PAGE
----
Abigail (2024)

Sometimes long in the tooth, other times ferociously funny but consistently blood soaked, Abigail is as cheeky as it is vicious. The team behind the ultimate tale in family dysfunction, Ready or Not take a swing at a vampiric genre bender that would sit snugly next to the likes of From Dusk til Dawn. Lead by a nasty little beacon of charisma and teeth, and with crimson shades of Near Dark and 30 Days of Night, Abigail is a fun time aimed at a rowdy midnight crowd with a penchant for splatter and adolescent obscenities. 

A chocolate box assortment of professional crims nab a 12 year old ballerina from a soon-to-be poorer member of affluence. Giancarlo Esposito’s Lambert gathers the crew at a mansion ripped straight from the frames of an old Hammer film. Forced to lay low while their hefty payday comes through, the team find themselves in over their heads when they find the little girl may not be as innoccent as she seems. As members of the group turn up headless and faceless, what started as a simple snatch-and-grab soon turns into a survival for sunrise as the fangs come out and the bloodletting begins. 

Abigail works best when the audience doesn’t know what it’s in for. If you’ve managed to avoid the myriad of trailers and reactions so far, you’re in for a treat and I’d advise clicking away from this review (cheers for reading), and come back once you’ve seen the film. At 110 minutes, a good chunk of runtime is devoted to watching the group discover what the audience already knows and you can’t help but feel either some of that time could be truncated or put to better use. That being said, when the chaos kicks off, it’s a bloody good time.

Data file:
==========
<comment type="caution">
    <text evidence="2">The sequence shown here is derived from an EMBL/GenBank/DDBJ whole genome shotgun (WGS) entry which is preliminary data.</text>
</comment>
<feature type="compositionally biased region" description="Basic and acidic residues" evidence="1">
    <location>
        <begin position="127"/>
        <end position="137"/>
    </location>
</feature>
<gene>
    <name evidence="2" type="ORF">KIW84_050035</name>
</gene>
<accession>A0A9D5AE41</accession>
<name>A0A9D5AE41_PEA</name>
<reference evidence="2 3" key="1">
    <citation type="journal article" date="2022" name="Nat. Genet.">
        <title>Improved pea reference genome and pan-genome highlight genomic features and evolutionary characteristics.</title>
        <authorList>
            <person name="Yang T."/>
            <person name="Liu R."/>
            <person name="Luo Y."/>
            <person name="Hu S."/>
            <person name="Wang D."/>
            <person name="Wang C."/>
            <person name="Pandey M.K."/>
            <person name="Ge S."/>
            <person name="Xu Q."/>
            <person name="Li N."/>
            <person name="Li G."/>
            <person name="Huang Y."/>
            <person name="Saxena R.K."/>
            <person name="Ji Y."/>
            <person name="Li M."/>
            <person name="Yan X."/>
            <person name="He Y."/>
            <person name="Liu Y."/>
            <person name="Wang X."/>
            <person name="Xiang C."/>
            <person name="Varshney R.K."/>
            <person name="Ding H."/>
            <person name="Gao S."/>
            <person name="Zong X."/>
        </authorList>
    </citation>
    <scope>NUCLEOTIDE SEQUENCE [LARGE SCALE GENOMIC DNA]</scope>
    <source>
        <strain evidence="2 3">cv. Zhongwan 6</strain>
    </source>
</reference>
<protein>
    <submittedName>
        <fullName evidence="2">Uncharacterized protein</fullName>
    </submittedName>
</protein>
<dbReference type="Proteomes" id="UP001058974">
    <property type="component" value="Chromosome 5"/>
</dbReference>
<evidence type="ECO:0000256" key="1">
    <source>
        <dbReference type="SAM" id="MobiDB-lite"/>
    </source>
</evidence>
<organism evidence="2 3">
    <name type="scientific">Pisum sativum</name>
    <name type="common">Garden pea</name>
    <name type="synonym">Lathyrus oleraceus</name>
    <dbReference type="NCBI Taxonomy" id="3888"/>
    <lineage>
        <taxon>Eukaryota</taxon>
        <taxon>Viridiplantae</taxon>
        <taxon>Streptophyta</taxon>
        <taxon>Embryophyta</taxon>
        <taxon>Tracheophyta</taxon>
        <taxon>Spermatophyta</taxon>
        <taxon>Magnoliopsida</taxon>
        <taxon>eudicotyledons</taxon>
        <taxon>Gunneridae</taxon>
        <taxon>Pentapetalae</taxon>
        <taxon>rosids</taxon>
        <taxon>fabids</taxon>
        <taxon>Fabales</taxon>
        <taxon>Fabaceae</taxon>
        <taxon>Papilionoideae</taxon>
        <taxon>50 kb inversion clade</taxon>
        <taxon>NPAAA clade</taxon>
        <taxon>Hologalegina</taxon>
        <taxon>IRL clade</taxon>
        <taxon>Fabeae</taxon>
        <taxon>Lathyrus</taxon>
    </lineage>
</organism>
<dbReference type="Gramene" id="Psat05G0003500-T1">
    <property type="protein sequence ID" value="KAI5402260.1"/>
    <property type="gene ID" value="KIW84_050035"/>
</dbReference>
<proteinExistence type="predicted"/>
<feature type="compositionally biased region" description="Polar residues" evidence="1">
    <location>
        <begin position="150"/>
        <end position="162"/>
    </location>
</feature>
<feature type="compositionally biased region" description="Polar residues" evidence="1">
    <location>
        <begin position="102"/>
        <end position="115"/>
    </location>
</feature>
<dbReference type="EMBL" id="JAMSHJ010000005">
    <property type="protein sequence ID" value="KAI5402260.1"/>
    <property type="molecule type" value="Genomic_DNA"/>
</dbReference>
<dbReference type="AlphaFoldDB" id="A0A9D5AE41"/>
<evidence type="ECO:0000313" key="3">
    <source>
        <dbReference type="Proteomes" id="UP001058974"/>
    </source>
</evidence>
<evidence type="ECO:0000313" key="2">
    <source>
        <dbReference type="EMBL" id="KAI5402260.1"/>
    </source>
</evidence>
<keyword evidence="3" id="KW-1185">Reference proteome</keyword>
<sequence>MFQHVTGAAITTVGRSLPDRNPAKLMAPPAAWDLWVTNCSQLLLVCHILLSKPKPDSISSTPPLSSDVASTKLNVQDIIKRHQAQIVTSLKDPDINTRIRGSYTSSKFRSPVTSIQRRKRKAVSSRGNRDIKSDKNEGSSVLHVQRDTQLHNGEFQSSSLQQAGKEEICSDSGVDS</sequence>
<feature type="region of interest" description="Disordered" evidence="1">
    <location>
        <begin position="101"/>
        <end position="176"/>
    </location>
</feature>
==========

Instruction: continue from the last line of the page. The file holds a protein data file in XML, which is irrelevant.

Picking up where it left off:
Directors Matt Bettinell-Olpin and Tyler Gillet have assembled themselves a cohort of cast mates with chemistry up to the eyeballs. As the terror and sheer absurdity of the situation sets in, it’s darkly hilarious to watch our possible victims frantically pin-ball off each other as the viscera begins to fly. Dan Stevens as the bespectacled and slimy Frank is a great turn for the blue eyed Brit, who oozes scummy charm while Melissa Barrera continues to flex her final girl muscles, never a letting even a drop of red she finds herself covered in dull her brightness. Her wild confusion and panic makes way for a third act brawler that will have some crowds cheering. 

All praise to the cast, but this is Alisha Weir’s moment through and through. The young Matilda: The Musical star is the far-and-away standout of the film, as she pirouettes and gnashes her way to stardom. She effortlessly pulls off the frightened little child and fun-sized Luciferian hell hound at the snap of a neck. It’s deeply funny watching her chase the adults around the house, especially the Canadian behemoth that is Kevin Durand. I’m not sure I’m ready to fully examine the psychic damage that had me guffawing at a 12 year old demon-child using a small crucifix to try to excavate someone’s heart from their chest. 

If you’ve seen Ready or Not then you know that the Radio Silence crew came to play. Abigail continues their darkly hilarious and absurd form of horror and violence, effectively tapping into what makes a wicked combination such a crowd pleaser. Abigail is one tiny dancer you don’t want anywhere near you. 

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